“I Think We’re Alone Now,” available via VOD and in theaters now, features “Game of Thrones” star Peter Dinklage as Del, a librarian who found a sustainable routine following a pandemic that left him as one of the planet’s last remaining humans. As written
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‘The Good Cop’ Review: Josh Groban Isn’t a Bad Cop or a Bad Actor, But He’s a Huge Problem in This Bland Netflix Comedy

‘The Good Cop’ Review: Josh Groban Isn’t a Bad Cop or a Bad Actor, But He’s a Huge Problem in This Bland Netflix Comedy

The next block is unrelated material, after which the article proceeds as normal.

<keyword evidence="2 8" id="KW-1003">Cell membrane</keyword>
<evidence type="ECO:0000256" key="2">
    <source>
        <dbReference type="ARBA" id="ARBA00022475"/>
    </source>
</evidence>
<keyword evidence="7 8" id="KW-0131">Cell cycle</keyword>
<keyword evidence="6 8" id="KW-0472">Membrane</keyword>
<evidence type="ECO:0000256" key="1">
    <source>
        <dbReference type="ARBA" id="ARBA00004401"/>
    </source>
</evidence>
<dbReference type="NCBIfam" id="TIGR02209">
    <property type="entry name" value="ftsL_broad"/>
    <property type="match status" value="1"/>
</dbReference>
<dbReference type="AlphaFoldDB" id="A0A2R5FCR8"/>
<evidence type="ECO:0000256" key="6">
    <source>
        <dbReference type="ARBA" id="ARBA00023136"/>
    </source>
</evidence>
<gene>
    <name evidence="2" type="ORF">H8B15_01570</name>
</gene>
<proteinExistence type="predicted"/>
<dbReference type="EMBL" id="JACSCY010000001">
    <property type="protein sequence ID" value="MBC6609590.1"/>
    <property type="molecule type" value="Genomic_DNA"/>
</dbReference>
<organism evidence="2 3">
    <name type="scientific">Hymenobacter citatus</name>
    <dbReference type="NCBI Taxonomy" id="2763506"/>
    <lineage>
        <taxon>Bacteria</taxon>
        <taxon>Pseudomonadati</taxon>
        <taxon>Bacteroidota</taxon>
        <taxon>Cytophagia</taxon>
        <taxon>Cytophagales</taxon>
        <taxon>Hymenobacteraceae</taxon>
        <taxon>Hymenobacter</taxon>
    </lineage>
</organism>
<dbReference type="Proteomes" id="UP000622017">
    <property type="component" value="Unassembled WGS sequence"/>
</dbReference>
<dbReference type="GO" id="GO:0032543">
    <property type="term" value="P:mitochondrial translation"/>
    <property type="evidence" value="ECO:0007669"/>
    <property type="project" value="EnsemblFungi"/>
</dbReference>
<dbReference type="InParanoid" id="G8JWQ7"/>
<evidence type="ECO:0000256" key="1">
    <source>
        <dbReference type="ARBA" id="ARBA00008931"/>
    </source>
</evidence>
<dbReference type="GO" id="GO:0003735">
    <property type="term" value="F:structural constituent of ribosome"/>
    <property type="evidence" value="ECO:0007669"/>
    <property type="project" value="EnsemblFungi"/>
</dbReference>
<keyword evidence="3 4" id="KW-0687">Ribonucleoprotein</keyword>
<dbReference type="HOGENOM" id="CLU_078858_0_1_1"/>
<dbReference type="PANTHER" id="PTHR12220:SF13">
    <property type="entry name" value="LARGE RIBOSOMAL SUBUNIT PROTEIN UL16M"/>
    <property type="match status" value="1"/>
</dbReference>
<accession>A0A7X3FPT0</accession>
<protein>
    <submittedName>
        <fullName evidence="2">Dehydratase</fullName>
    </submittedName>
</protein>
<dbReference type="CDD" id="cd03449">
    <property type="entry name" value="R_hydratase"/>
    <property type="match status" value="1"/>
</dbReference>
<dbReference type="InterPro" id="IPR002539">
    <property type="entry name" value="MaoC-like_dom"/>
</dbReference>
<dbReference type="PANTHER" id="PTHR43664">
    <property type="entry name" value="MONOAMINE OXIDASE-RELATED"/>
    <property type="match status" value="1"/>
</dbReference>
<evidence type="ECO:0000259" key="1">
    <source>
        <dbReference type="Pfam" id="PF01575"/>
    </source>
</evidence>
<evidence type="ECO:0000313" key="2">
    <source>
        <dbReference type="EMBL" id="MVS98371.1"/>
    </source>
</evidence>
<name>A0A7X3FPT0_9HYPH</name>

Tony Danza and Josh Groban’s good cop/bad cop routine is busted, but not for the reasons you might think. For one, Danza is great as the corrupt detective kicked off the force in very public fashion. His Tony Sr. is a joke-teller, barroom crooner, and all-around man of the people; the kind of lovable wiseguy you would immediately forgive for any well-intentioned indiscretions… unless, that is, he’s your father. Tony Jr., or Tj (Groban), is the exact opposite of his dear ol’ dad — not that he’s unlovable; he just follows every rule, from specific points within the police code (he often cites others for “infractions”) to the implied but oft-violated social agreements like refusing to pick up an unclaimed quarter.

One guy is a beloved bad cop, the other is an ostracized good one. The odd couple setup is obvious, simple, and certainly solid enough to carry a crime-of-the-week procedural — or,